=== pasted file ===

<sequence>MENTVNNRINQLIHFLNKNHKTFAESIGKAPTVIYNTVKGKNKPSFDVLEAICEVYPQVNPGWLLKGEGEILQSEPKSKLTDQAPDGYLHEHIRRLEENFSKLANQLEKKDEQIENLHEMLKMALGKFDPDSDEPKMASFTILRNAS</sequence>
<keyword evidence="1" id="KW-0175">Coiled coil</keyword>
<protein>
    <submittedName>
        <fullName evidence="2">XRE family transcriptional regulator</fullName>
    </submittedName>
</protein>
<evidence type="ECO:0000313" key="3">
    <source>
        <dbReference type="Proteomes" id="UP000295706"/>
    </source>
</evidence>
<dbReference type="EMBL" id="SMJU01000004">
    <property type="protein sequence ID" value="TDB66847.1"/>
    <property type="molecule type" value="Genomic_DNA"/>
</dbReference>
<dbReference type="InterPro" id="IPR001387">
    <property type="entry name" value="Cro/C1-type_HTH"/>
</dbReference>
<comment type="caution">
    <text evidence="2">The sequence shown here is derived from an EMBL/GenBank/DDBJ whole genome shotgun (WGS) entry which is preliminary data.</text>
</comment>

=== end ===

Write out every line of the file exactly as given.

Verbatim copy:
<sequence>MENTVNNRINQLIHFLNKNHKTFAESIGKAPTVIYNTVKGKNKPSFDVLEAICEVYPQVNPGWLLKGEGEILQSEPKSKLTDQAPDGYLHEHIRRLEENFSKLANQLEKKDEQIENLHEMLKMALGKFDPDSDEPKMASFTILRNAS</sequence>
<keyword evidence="1" id="KW-0175">Coiled coil</keyword>
<protein>
    <submittedName>
        <fullName evidence="2">XRE family transcriptional regulator</fullName>
    </submittedName>
</protein>
<evidence type="ECO:0000313" key="3">
    <source>
        <dbReference type="Proteomes" id="UP000295706"/>
    </source>
</evidence>
<dbReference type="EMBL" id="SMJU01000004">
    <property type="protein sequence ID" value="TDB66847.1"/>
    <property type="molecule type" value="Genomic_DNA"/>
</dbReference>
<dbReference type="InterPro" id="IPR001387">
    <property type="entry name" value="Cro/C1-type_HTH"/>
</dbReference>
<comment type="caution">
    <text evidence="2">The sequence shown here is derived from an EMBL/GenBank/DDBJ whole genome shotgun (WGS) entry which is preliminary data.</text>
</comment>